Sediment and storm runoff into nearby waterways are a constant concern during construction projects. If you want to avoid dangerous environmental problems and costly fines, temporary erosion and sediment control techniques are a must. Here are the top five erosion control practices to consider for your next construction job.
1. Rip Rap: Rock Solid Erosion Solution
Rip rap is a popular erosion and sediment control technique. It involves lining shorelines, slopes, and bridge waterways using rocks that range from 4 inches to 2 feet.
How does rip rap control erosion?
When rip rap is laid in the right location on the ground, it can effectively redirect water flow away from the construction site and reduce sediment runoff. Rip rap is a durable and natural-looking temporary erosion control method.
2. Rock Check Dams: Barriers Against Sediment
Rock check dams, also called ditch checks, or ditch dikes, act as barriers to slow down and capture sediment and prevent it from flowing downstream. These temporary structures are strategically placed in ditches to create a barrier against sediment.
What are rock check dams made of?
Rock check dams are usually made from materials such as rock, gravel or sand-filled bags, or fiber logs. However, they shouldn't be made from straw bales or silt fences, as these aren't suitable for concentrated water flow.
3. Compost: Eco-friendly Erosion Control
Consider compost if you're looking for an environmentally friendly approach to erosion and sediment control. Compost is known for its ability to slow down water flow, absorb nutrients, and filter out pollutants. For erosion control purposes, compost bags are biodegradable and can be filled to create temporary barriers against erosion. When they're placed on slopes or channels, they work to absorb water and reduce sediment runoff.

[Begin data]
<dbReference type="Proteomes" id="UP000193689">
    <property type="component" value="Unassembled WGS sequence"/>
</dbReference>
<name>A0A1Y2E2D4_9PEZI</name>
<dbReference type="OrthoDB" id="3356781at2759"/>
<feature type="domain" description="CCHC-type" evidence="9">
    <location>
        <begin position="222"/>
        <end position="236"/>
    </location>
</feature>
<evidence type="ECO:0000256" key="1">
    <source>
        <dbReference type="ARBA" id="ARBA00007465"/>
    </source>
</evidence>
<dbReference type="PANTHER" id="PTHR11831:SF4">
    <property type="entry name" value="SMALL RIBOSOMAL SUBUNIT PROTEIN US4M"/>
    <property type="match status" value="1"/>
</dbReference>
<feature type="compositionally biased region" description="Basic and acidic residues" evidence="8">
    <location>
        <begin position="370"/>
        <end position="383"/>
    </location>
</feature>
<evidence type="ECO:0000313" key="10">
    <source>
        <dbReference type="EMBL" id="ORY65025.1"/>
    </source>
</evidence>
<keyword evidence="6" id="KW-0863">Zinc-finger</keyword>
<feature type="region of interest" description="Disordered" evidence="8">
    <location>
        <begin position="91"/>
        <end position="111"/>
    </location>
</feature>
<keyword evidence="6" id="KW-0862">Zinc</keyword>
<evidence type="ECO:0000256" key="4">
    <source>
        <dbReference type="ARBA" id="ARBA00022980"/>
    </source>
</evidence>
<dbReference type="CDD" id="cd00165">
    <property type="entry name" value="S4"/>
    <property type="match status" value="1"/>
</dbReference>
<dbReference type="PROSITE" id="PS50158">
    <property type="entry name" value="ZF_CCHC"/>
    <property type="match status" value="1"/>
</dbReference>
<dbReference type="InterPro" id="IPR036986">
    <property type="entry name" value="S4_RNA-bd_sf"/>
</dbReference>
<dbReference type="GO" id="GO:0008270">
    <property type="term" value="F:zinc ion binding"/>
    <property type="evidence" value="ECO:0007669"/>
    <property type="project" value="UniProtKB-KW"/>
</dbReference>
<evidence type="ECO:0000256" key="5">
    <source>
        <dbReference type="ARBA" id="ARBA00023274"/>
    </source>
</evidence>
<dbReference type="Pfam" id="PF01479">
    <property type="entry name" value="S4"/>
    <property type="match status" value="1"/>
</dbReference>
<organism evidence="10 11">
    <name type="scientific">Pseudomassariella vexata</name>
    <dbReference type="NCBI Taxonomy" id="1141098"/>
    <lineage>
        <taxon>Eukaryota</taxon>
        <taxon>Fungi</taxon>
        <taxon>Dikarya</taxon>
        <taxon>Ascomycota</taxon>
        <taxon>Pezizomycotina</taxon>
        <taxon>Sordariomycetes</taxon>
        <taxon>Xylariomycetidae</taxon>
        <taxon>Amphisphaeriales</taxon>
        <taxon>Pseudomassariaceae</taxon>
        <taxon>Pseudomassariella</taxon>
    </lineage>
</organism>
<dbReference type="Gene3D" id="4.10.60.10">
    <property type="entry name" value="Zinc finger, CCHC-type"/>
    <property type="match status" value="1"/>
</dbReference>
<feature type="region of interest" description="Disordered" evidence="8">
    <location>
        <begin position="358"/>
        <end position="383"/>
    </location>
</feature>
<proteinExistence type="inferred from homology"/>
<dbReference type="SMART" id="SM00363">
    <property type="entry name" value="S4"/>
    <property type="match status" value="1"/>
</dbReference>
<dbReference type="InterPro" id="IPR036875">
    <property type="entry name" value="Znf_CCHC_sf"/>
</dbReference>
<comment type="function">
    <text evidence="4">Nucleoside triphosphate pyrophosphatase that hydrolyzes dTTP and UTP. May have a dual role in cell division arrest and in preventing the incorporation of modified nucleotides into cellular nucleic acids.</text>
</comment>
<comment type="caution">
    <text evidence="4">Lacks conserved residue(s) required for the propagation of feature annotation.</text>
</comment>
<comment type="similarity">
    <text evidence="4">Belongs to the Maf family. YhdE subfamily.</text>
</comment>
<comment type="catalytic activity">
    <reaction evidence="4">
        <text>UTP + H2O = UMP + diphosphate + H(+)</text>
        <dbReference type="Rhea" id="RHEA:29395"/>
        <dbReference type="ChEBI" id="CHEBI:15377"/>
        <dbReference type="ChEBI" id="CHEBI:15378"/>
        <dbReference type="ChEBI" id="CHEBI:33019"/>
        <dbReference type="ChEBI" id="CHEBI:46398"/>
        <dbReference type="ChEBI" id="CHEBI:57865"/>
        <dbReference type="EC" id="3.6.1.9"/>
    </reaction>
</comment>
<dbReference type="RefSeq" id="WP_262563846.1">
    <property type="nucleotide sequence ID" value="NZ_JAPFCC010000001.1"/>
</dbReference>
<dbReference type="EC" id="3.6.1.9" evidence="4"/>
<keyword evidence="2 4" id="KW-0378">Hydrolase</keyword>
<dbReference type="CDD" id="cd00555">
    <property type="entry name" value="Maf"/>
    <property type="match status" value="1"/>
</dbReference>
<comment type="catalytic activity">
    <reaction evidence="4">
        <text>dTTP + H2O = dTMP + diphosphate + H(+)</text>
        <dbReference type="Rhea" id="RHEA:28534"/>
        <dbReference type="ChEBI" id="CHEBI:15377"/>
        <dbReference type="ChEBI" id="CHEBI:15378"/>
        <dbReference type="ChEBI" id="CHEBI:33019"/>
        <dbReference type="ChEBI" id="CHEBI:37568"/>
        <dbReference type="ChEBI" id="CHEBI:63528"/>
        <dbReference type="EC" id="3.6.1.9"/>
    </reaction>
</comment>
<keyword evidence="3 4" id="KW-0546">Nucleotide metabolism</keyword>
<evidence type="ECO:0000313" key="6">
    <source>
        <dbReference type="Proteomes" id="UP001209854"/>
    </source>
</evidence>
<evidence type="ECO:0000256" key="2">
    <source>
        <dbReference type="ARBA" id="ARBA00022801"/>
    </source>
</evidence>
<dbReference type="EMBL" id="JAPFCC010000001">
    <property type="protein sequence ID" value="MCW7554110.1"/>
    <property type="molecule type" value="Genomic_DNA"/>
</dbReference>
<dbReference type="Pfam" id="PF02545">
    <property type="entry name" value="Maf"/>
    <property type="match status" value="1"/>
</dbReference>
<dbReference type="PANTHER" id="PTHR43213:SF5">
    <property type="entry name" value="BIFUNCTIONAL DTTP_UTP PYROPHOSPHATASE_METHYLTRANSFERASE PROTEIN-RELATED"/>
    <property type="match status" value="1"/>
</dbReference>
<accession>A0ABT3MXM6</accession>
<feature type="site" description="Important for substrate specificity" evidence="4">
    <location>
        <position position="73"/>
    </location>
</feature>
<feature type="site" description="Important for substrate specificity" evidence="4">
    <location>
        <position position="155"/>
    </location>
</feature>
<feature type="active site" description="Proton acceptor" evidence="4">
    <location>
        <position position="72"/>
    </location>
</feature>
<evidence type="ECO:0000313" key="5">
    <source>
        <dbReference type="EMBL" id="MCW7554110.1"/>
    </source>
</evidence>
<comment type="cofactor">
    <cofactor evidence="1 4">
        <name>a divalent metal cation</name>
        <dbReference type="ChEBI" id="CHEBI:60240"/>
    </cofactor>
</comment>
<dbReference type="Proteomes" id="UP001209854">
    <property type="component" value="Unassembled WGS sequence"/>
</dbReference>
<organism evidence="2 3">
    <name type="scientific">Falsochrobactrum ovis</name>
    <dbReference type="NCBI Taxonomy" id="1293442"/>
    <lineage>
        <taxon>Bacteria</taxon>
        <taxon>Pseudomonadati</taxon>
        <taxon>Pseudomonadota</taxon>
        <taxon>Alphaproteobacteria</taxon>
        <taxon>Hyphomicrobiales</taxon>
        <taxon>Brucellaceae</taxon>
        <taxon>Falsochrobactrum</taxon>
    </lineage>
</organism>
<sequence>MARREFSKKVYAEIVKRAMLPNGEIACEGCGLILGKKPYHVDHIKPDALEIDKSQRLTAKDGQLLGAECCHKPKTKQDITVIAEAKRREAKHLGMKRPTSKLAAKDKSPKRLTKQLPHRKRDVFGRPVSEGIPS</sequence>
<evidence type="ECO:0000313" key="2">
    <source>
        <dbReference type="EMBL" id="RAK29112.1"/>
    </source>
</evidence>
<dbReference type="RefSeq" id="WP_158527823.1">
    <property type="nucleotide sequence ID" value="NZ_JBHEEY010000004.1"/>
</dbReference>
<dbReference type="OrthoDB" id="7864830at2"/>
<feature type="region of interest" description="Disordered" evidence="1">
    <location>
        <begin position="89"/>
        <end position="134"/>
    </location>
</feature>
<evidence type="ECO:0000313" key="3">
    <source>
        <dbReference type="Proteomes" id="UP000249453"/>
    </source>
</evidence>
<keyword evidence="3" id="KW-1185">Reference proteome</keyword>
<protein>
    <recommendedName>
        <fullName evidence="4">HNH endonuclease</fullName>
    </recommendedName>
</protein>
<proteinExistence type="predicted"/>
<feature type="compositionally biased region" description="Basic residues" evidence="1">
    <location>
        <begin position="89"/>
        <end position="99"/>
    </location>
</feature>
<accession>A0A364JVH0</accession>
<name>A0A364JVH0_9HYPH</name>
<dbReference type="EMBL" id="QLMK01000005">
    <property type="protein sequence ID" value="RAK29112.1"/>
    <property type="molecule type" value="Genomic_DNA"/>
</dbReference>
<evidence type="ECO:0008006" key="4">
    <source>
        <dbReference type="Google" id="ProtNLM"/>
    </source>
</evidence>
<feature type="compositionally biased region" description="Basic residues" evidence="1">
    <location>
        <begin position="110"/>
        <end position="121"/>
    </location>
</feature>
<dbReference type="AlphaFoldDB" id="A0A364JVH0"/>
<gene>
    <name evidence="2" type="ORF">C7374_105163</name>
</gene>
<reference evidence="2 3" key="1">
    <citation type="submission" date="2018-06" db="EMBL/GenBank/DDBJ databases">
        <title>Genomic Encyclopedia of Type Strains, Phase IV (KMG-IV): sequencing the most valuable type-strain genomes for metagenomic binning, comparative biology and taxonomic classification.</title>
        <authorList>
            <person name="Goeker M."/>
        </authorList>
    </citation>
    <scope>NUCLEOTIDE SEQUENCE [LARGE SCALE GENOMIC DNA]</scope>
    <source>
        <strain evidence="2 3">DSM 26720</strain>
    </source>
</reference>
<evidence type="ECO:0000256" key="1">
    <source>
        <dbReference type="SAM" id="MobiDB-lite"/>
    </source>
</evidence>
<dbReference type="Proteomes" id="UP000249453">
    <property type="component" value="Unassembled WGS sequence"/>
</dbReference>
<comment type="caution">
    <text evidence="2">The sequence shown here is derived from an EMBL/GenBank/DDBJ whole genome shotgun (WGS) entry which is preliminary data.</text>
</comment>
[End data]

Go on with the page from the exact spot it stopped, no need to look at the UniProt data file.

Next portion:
4. Mulch: Nature's Blanket for Erosion Prevention
Mulch can act as a protective layer against soil erosion that also protects seedlings. It provides a natural barrier to promote plant growth and minimize soil runoff. Research shows that a mulch application that covers at least 85% of the topsoil helps prevent seeds from washing away and slows runoff on slopes.
What type of mulch should you use?
Mulches made from organic materials such as wood chips, straw, or compost are best for erosion control. Inorganic mulches like gravel can be used if organic mulches are unavailable, but they're not as effective. Review the specific requirements of your construction site to decide what type of mulch is best.
5. Vegetated Buffers: Green Shields for Sediment Control
Vegetated buffers are a slope stabilization and sediment control practice that relies on existing vegetation to protect waterbodies during construction. Vegetated buffers are designed to slow down and capture sediment runoff before it reaches a construction site or body of water.
Where can you use vegetated buffers?
You can create vegetated buffers in any location that supports vegetation. They may be required based on the distance of your construction site to a water body. Vegetated buffers are often the most effective near wetlands, along streambanks, on floodplains, and unstable slopes.
If you need an erosion and sediment control partner, contact Environmental Products and Applications, Inc. We are the leading global soil stabilization company that offers lab-tested advanced polymer-based erosion and dust control products.